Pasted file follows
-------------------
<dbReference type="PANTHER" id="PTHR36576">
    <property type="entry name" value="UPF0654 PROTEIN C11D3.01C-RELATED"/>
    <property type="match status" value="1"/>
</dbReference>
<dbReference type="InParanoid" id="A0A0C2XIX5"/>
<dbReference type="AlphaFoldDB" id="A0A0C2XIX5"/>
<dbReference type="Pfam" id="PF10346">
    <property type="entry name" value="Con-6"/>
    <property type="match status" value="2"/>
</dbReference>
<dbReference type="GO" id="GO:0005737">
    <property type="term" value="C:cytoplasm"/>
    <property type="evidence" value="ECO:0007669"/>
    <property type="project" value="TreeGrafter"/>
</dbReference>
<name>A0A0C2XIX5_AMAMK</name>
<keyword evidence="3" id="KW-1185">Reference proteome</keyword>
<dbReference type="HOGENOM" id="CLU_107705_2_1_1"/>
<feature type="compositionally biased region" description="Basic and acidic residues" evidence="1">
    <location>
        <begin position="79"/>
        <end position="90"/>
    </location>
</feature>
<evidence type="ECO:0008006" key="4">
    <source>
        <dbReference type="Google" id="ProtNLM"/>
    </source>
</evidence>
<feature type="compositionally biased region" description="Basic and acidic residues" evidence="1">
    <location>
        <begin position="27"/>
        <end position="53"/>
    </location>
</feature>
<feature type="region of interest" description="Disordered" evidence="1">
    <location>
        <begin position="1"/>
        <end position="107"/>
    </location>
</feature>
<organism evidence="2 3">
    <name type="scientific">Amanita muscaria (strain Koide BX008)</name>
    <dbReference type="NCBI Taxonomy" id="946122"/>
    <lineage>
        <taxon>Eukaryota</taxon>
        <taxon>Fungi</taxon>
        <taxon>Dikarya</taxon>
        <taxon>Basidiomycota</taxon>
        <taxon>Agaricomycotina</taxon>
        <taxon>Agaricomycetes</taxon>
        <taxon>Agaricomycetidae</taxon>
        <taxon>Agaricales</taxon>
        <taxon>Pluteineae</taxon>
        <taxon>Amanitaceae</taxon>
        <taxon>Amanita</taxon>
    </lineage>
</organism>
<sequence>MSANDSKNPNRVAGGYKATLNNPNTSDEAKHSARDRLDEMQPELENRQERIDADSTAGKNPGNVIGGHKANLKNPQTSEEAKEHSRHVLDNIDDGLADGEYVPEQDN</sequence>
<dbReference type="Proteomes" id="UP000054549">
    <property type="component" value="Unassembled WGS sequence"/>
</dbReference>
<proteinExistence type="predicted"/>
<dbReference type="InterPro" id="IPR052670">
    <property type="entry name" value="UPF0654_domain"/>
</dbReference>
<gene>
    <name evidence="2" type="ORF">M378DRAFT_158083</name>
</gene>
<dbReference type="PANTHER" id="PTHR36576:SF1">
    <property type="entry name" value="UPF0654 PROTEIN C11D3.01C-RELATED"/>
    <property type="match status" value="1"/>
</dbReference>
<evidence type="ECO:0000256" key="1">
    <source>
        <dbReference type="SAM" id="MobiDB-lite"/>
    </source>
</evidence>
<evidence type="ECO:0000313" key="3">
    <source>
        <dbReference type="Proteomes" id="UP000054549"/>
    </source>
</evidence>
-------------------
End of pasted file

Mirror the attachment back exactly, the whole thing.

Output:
<dbReference type="PANTHER" id="PTHR36576">
    <property type="entry name" value="UPF0654 PROTEIN C11D3.01C-RELATED"/>
    <property type="match status" value="1"/>
</dbReference>
<dbReference type="InParanoid" id="A0A0C2XIX5"/>
<dbReference type="AlphaFoldDB" id="A0A0C2XIX5"/>
<dbReference type="Pfam" id="PF10346">
    <property type="entry name" value="Con-6"/>
    <property type="match status" value="2"/>
</dbReference>
<dbReference type="GO" id="GO:0005737">
    <property type="term" value="C:cytoplasm"/>
    <property type="evidence" value="ECO:0007669"/>
    <property type="project" value="TreeGrafter"/>
</dbReference>
<name>A0A0C2XIX5_AMAMK</name>
<keyword evidence="3" id="KW-1185">Reference proteome</keyword>
<dbReference type="HOGENOM" id="CLU_107705_2_1_1"/>
<feature type="compositionally biased region" description="Basic and acidic residues" evidence="1">
    <location>
        <begin position="79"/>
        <end position="90"/>
    </location>
</feature>
<evidence type="ECO:0008006" key="4">
    <source>
        <dbReference type="Google" id="ProtNLM"/>
    </source>
</evidence>
<feature type="compositionally biased region" description="Basic and acidic residues" evidence="1">
    <location>
        <begin position="27"/>
        <end position="53"/>
    </location>
</feature>
<feature type="region of interest" description="Disordered" evidence="1">
    <location>
        <begin position="1"/>
        <end position="107"/>
    </location>
</feature>
<organism evidence="2 3">
    <name type="scientific">Amanita muscaria (strain Koide BX008)</name>
    <dbReference type="NCBI Taxonomy" id="946122"/>
    <lineage>
        <taxon>Eukaryota</taxon>
        <taxon>Fungi</taxon>
        <taxon>Dikarya</taxon>
        <taxon>Basidiomycota</taxon>
        <taxon>Agaricomycotina</taxon>
        <taxon>Agaricomycetes</taxon>
        <taxon>Agaricomycetidae</taxon>
        <taxon>Agaricales</taxon>
        <taxon>Pluteineae</taxon>
        <taxon>Amanitaceae</taxon>
        <taxon>Amanita</taxon>
    </lineage>
</organism>
<sequence>MSANDSKNPNRVAGGYKATLNNPNTSDEAKHSARDRLDEMQPELENRQERIDADSTAGKNPGNVIGGHKANLKNPQTSEEAKEHSRHVLDNIDDGLADGEYVPEQDN</sequence>
<dbReference type="Proteomes" id="UP000054549">
    <property type="component" value="Unassembled WGS sequence"/>
</dbReference>
<proteinExistence type="predicted"/>
<dbReference type="InterPro" id="IPR052670">
    <property type="entry name" value="UPF0654_domain"/>
</dbReference>
<gene>
    <name evidence="2" type="ORF">M378DRAFT_158083</name>
</gene>
<dbReference type="PANTHER" id="PTHR36576:SF1">
    <property type="entry name" value="UPF0654 PROTEIN C11D3.01C-RELATED"/>
    <property type="match status" value="1"/>
</dbReference>
<evidence type="ECO:0000256" key="1">
    <source>
        <dbReference type="SAM" id="MobiDB-lite"/>
    </source>
</evidence>
<evidence type="ECO:0000313" key="3">
    <source>
        <dbReference type="Proteomes" id="UP000054549"/>
    </source>
</evidence>